If a problem occurs, look for errors in Xorg.0.log. Be on the lookout for any lines beginning with (EE) which represent errors, and also (WW) which are warnings that could indicate other issues.

$ grep EE /var/log/Xorg.0.log

If you are still having trouble after consulting the Xorg article and need assistance via the Arch Linux forums or the IRC channel, be sure to install and use wgetpaste by providing the links from:

# pacman -S wgetpaste
$ wgetpaste ~/.xinitrc
$ wgetpaste /etc/X11/xorg.conf
$ wgetpaste /var/log/Xorg.0.log
Note: Please provide all pertinent information (hardware, driver information, etc) when asking for assistance.

Fonts

At this point, you may wish to install a set of TrueType fonts, as only unscalable bitmap fonts are included by default. DejaVu is a set of high quality, general-purpose fonts with good Unicode coverage:

# pacman -S ttf-dejavu

Refer to Font Configuration for how to configure font rendering and Fonts for font suggestions and installation instructions.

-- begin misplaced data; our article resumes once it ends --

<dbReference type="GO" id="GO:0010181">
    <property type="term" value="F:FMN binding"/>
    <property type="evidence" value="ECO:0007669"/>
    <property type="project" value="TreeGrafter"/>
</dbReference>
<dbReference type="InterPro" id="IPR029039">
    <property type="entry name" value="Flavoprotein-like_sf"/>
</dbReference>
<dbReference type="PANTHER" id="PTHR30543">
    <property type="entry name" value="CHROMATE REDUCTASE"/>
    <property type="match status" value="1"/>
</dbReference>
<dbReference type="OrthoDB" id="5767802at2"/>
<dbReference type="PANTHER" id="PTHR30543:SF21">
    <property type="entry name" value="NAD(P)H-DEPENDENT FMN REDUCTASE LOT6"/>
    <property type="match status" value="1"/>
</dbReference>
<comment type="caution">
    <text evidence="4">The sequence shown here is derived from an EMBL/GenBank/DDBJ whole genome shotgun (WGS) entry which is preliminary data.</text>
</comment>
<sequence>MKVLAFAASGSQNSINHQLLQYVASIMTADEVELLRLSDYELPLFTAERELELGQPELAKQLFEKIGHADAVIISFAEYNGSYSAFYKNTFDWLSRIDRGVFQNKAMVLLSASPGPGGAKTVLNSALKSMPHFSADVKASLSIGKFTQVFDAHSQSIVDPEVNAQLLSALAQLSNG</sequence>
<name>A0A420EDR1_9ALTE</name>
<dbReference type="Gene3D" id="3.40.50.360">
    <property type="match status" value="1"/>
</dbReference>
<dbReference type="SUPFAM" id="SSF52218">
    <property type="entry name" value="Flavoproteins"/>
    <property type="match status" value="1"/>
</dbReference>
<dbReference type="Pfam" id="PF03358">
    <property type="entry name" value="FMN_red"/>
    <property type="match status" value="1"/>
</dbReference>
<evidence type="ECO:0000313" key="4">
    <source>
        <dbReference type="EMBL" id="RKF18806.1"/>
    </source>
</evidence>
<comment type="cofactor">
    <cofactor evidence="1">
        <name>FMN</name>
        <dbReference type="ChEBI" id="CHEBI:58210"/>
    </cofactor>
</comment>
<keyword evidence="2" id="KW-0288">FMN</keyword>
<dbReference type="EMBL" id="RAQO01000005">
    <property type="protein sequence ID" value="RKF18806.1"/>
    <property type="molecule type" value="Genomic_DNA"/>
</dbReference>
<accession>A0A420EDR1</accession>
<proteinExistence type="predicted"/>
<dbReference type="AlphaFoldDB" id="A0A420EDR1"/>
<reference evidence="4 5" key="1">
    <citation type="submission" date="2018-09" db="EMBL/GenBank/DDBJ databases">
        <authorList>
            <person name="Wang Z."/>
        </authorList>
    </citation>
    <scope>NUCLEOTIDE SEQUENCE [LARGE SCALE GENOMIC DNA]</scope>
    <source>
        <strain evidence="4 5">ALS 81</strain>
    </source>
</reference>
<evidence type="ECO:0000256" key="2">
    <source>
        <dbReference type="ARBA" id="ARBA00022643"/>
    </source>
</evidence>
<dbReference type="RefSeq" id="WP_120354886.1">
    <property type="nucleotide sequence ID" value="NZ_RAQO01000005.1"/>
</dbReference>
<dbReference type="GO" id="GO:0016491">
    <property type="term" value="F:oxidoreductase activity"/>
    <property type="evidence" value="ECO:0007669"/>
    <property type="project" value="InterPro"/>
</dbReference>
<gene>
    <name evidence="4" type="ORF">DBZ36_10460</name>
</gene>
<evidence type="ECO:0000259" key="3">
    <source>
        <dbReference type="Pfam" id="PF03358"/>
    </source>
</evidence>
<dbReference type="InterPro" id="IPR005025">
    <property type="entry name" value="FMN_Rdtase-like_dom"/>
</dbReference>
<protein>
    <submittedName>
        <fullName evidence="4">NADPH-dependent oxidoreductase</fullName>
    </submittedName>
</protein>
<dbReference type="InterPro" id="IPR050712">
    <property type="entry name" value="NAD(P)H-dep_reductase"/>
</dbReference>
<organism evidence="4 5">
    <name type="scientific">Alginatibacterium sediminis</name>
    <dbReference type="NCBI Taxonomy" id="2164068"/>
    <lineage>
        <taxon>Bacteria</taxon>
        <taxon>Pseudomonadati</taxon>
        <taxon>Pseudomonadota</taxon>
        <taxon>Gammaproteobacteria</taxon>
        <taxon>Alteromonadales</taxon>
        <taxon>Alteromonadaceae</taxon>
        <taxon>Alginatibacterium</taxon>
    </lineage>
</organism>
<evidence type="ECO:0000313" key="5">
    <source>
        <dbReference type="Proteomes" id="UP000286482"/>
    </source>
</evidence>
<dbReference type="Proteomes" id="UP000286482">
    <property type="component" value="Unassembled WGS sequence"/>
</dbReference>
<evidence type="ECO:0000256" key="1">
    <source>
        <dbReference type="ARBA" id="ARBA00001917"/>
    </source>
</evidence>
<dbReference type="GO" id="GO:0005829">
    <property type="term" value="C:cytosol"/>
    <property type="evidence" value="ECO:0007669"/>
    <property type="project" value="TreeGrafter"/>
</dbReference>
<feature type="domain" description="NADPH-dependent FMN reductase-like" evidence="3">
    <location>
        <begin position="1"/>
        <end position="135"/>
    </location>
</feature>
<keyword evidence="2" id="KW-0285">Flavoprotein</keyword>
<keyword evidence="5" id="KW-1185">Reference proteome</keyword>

Choose and install a graphical interface

The X Window System provides the basic framework for building a graphical user interface (GUI).

Note: Choosing your DE or WM is a very subjective and personal decision. Choose the best environment for your needs. You can also build your own DE with just a WM and the applications of your choice.
  • Window Managers (WM) control the placement and appearance of application windows in conjunction with the X Window System.
  • Desktop Environments (DE) work atop and in conjunction with X, to provide a completely functional and dynamic GUI. A DE typically provides a window manager, icons, applets, windows, toolbars, folders, wallpapers, a suite of applications and abilities like drag and drop.

To have the desktop start automatically during boot instead of starting X manually, see Display Manager for instructions on using a login manager, or Start X at Boot.

Appendix

For a list of applications that may be of interest, see Common Applications.

See General Recommendations for post-installation tutorials like setting up a touchpad or font rendering.